Deep fried fish starts moving on plate - video

20 Oct 2019 | by Tiffany Davenport

A really weird video of a fried fish twitching on a dinner plate in front of diners was caught on camera in a restaurant in Hengyang, Hunan Province in southern China.

Deep fried fish starts moving on plate - video
Deep fried fish starts moving on plate - video

The video shows the animal, placed next to other fried fish, twitch slightly before beginning to flail around – at which point a female begins to yell: ‘Oh no, no, no! It’s cracking!’.

The video was originally uploaded to Chinese social media site Weibo, and people are reportedly really creeped out by it. Which is believable.

The explanation is a reasonably simple one and also a pretty common phenomenon.

Although the brain and heart are not functioning, there are cells that can still respond to stimuli, for example, added sodium. Immediately after death, muscle motor neurons - the nerves that create movement within the tissue, which are triggered by electrical signals, still contain some membrane potential - difference in ion concentrations.

All cells are polarised, which means that there is a high-to-low gradient of charged atoms, or ions, from inside cells to outside them. The difference between these concentrations is what creates a charge across a membrane.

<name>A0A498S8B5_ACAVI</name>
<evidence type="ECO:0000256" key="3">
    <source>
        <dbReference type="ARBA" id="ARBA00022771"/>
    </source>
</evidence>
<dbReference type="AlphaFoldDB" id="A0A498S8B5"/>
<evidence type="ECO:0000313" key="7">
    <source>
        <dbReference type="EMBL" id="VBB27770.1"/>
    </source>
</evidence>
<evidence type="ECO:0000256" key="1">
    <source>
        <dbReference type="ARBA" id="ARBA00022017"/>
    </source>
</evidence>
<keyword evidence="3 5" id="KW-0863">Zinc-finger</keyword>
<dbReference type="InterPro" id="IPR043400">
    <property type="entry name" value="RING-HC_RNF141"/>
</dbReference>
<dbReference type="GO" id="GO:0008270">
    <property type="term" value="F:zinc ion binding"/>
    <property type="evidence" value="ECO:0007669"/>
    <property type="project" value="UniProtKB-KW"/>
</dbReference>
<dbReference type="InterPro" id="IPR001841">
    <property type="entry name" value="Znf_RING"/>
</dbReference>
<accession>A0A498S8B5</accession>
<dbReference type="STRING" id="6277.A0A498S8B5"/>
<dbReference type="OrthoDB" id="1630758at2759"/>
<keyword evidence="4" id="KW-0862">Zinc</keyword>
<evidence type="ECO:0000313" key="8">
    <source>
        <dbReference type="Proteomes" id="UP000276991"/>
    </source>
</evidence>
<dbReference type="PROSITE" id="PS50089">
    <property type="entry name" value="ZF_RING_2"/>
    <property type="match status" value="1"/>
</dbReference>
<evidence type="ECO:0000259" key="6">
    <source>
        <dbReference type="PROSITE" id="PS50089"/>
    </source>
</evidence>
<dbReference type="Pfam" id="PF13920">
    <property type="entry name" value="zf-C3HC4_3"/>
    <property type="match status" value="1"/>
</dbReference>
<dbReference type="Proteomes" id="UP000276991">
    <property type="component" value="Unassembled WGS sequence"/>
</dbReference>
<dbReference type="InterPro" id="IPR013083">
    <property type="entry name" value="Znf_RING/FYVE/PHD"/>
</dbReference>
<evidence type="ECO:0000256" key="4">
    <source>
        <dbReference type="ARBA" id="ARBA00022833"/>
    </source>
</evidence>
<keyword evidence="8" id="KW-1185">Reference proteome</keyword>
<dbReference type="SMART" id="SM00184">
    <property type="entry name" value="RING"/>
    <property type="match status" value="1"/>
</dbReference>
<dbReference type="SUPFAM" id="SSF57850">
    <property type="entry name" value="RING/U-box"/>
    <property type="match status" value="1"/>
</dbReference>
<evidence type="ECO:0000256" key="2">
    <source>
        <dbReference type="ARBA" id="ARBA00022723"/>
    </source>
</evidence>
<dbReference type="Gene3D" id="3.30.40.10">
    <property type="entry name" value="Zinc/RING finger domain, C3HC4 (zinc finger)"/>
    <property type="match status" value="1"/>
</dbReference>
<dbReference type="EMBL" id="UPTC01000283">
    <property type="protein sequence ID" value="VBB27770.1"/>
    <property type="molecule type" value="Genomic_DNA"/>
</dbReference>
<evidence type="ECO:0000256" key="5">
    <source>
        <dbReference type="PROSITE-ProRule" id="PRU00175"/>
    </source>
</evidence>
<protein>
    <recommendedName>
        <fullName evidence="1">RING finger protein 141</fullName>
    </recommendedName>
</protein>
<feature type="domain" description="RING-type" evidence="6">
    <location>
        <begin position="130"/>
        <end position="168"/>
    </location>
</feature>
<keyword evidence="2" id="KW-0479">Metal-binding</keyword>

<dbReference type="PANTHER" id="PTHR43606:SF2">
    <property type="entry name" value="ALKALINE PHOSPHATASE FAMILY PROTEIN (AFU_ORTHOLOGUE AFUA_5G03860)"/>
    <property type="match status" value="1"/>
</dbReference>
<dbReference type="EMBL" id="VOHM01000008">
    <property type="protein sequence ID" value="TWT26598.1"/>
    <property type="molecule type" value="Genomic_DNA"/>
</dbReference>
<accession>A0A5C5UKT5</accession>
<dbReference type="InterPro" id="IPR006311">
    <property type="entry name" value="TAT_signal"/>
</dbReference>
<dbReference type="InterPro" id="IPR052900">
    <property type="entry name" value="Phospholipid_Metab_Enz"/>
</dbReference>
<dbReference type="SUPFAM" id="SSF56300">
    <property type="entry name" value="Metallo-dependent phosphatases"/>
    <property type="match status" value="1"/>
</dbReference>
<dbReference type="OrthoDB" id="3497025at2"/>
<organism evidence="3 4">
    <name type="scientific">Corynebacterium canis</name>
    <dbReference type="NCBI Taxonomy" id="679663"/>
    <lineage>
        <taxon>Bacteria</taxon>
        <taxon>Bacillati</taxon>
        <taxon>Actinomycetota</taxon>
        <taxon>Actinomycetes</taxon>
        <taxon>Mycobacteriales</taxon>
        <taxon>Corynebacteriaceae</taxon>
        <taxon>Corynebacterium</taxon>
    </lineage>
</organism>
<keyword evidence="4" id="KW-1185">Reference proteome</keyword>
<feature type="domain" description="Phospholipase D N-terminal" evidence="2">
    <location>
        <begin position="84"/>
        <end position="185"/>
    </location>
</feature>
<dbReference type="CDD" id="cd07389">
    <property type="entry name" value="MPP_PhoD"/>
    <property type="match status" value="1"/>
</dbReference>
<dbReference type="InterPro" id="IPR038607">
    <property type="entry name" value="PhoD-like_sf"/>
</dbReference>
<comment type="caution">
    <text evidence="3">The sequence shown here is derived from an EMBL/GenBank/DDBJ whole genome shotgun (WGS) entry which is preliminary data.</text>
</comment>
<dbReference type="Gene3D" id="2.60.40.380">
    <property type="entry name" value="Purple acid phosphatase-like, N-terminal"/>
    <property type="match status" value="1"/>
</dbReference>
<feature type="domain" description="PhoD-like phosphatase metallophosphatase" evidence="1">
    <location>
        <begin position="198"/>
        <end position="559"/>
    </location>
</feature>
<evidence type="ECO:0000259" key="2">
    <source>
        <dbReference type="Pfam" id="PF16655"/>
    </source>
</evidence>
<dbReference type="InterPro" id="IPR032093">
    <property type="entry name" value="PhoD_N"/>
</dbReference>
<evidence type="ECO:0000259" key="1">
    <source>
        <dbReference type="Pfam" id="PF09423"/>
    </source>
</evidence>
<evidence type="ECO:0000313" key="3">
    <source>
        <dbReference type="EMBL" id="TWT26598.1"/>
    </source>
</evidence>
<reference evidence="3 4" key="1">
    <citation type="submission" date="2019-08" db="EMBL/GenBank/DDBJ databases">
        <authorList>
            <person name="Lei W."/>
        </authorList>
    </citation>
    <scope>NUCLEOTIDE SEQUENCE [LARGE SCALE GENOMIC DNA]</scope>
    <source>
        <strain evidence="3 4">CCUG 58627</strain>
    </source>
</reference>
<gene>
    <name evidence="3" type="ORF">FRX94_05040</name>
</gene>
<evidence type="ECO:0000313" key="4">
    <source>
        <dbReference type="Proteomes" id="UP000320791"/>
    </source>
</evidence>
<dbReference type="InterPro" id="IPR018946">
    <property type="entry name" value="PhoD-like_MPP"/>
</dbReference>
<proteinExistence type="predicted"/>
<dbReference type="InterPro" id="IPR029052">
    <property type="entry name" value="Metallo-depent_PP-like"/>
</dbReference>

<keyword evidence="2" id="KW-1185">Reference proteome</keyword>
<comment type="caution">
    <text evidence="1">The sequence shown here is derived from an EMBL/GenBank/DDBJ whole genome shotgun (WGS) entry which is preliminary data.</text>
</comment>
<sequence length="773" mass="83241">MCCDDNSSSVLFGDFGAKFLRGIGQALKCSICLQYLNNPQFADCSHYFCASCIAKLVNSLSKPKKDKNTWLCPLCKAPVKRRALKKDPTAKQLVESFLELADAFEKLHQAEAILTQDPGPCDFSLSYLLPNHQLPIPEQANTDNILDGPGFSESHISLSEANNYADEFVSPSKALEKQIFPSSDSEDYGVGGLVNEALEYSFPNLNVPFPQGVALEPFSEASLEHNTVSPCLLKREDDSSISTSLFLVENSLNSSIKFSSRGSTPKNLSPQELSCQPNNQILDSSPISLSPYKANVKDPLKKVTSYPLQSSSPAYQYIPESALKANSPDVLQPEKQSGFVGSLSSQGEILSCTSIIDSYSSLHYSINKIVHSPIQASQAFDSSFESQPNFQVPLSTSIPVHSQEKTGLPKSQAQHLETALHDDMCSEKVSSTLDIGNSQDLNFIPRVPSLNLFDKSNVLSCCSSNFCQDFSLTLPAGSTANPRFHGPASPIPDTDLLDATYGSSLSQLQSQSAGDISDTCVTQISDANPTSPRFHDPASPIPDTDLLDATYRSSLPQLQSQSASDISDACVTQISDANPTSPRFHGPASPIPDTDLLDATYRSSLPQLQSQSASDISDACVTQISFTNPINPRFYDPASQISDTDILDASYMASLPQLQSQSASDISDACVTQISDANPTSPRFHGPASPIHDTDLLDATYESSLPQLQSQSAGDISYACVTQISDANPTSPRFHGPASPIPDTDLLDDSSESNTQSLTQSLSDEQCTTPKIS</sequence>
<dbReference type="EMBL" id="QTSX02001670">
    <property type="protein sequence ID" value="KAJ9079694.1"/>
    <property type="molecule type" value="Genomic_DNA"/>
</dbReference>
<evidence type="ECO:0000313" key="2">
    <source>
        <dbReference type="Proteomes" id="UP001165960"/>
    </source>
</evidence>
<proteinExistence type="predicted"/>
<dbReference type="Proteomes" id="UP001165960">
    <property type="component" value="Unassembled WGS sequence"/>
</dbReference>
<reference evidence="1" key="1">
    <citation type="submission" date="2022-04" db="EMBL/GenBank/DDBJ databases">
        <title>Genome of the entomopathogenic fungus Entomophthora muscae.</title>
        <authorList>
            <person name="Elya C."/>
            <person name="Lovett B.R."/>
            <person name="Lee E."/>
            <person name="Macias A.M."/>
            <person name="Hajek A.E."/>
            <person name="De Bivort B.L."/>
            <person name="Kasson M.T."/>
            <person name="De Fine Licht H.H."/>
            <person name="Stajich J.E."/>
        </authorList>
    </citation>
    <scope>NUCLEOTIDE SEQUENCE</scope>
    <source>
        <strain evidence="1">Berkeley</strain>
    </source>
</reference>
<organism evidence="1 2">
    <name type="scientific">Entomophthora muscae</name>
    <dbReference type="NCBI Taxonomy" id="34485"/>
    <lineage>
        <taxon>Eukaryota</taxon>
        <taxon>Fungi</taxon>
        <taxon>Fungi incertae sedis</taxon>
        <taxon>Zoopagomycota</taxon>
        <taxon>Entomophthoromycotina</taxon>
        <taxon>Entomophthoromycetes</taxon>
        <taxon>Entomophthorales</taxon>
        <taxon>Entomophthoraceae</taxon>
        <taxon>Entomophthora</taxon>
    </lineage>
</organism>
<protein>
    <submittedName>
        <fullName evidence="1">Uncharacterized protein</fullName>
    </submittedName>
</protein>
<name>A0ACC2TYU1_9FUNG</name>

When not being activated by the nervous system, neurons maintain their membrane potential by pumping out a balance of sodium and potassium ions, both needed to instigate neurons firing.

However, when the neuron is activated with an electric signal, specific channels within the cell open up, allowing sodium ions to flood in – and as equilibrium of charge in the cell to its environment is required, potassium channels are, as a result, also opened up, causing them to flood out of the cell.

Eventually the channels close and the neurons work to restore balance between concentrations of sodium and potassium inside and outside them – but not before triggering nearby channels to open, causing a chain reaction within the muscle.

This is basically how neurons create movement within a tissue.